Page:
The liver plays a key role in regulating cholesterol levels in the body, firstly by making cholesterol to be delivered to cells that need it around the body, and secondly by removing cholesterol by converting it to bile salts so the body can get rid of it in bile and faeces.This is important for athletes because cholesterol is needed for the production of testosterone, which is essential for muscle growth and repair.
Although testosterone is produced in the testes, serum testosterone is reduced in up to 90% of men with cirrhosis, with levels falling as liver disease advances. Research shows an association of poor functioning livers and reduced testosterone levels.
The liver is a vital organ for all athletes, but especially for endurance athletes who need to maintain high levels of performance. By understanding the liver's functions, athletes can make sure that they are doing everything possible to keep their liver healthy and functioning properly.
5 Ways To Keep Your Liver Clean:
1. Eat a healthy diet: Eating a diet that is rich in fruits, vegetables, whole grains, and lean protein can help to detoxify the liver and keep it functioning properly.
2. Exercise regularly: Exercise helps to increase blood flow and helps the liver to more effectively remove toxins from the body.
3. Avoid alcohol & processed foods: Alcohol can damage the liver and should be avoided while processed foods can contain harmful toxins that can damage the liver.
4. Get enough sleep: Sleep helps the body to repair and detoxify itself, and the liver is no exception.
5.Maintain optimized levels of the nutrient choline.
Choline and the Liver
Humans must eat diets containing choline  because its metabolite phosphatidylcholine constitutes 40–50% of cellular membranes and 70–95% of phospholipids in lipoproteins, bile and surfactants ; it is needed to form acetylcholine, an important neurotransmitter ; its metabolite betaine is needed for normal kidney glomerular function, and perhaps for mitochondrial function ; and it provides one-carbon units, via oxidation to betaine, to the methionine cycle for methylation reactions .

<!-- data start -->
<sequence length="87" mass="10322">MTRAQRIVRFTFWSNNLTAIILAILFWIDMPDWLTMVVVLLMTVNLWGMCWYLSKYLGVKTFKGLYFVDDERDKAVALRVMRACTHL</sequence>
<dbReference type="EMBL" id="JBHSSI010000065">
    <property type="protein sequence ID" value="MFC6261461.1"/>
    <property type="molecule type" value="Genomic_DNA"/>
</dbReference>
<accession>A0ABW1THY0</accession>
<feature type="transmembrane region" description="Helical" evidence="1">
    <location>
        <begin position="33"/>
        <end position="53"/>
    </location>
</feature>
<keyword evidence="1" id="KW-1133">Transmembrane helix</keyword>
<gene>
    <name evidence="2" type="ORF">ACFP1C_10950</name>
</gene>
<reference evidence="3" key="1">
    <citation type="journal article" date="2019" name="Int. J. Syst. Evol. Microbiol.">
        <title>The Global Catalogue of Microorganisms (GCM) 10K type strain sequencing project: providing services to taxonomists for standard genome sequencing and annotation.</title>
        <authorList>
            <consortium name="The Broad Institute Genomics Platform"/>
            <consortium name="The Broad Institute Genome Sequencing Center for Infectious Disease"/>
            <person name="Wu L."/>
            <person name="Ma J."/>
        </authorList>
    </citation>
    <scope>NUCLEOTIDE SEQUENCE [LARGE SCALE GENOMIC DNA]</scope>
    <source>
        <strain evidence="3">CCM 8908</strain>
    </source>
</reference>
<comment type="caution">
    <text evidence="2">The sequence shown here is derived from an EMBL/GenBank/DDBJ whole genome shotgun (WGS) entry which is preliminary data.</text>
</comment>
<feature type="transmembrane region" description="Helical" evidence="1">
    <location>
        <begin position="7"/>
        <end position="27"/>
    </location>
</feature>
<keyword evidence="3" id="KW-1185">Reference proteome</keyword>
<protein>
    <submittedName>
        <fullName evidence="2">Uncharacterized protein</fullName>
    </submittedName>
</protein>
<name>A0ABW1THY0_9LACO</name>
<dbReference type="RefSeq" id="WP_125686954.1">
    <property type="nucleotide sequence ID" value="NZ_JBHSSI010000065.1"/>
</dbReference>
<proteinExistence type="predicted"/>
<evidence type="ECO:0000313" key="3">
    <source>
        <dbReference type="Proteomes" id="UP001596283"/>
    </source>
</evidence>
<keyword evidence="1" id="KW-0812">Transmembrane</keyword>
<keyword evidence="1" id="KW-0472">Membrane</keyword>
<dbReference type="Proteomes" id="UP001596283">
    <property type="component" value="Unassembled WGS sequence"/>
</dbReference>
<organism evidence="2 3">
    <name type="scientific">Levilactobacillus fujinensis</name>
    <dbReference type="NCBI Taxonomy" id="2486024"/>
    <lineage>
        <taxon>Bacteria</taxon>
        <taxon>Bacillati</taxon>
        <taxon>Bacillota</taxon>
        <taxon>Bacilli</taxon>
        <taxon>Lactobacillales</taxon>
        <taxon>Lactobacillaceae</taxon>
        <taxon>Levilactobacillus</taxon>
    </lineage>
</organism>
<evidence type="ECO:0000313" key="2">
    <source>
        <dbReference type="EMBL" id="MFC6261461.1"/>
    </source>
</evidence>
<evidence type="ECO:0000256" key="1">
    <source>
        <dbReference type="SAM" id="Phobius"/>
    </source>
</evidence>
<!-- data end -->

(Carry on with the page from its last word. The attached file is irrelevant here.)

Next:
Choline is an essential nutrient that is critical for the health of the liver.
Choline deficiency can lead to liver damage and can have a negative impact on liver function. The incidence of NFALD, non fatty acid liver disease, is becoming one of the fastest growing disease in North America.
1. Choline is necessary for the production of bile acids, which are important for the digestion and absorption of fats.
2. Choline is involved in the synthesis of cholesterol, which is important for the production of hormones and for the maintenance of cell membranes. Choline supplementation normalized hepatic cholesterol, and dramatically improved liver function.
3. Choline is necessary for the transportation of fats and for the metabolism of fats.
4. Choline is involved in the regulation of gene expression and is necessary for the proper functioning of the liver.
5. Choline deficiency can lead to liver damage and can have a negative impact on liver function. Choline's role in cell hydration is fundamental to the cell wall.
The cell wall is primarily made from phosphatidylcholine, a water-soluble nutrient that is critical for the health of cell membranes. Choline is necessary for the production of phospholipids, which are a major component of cell membranes.
The fatty acyl composition of phosphatidylcholines plays a critical role in regulating the physical properties of membranes with more unsaturated fatty acids functioning to increase fluidity. Elevating choline which is required to make phosphatidylcholine, can potentially enhance cellular hydration.
Choline rich food sources:
The richest sources are meat, fish, poultry, dairy, and eggs however many cruciferous vegetables provide a good source of this vital nutrient.
- Beef, beef liver
- Egg yolks
- Chicken breast
- Shiitake mushrooms
- Legumes (beans, peanuts)
- Cruciferous vegetables (broccoli, cauliflower, Brussels sprouts, cabbage)
- Sunflower seeds
The overall takeaway is to treat your liver with care and it will provide you a metabolically optimized and performance enhancing athletic tool.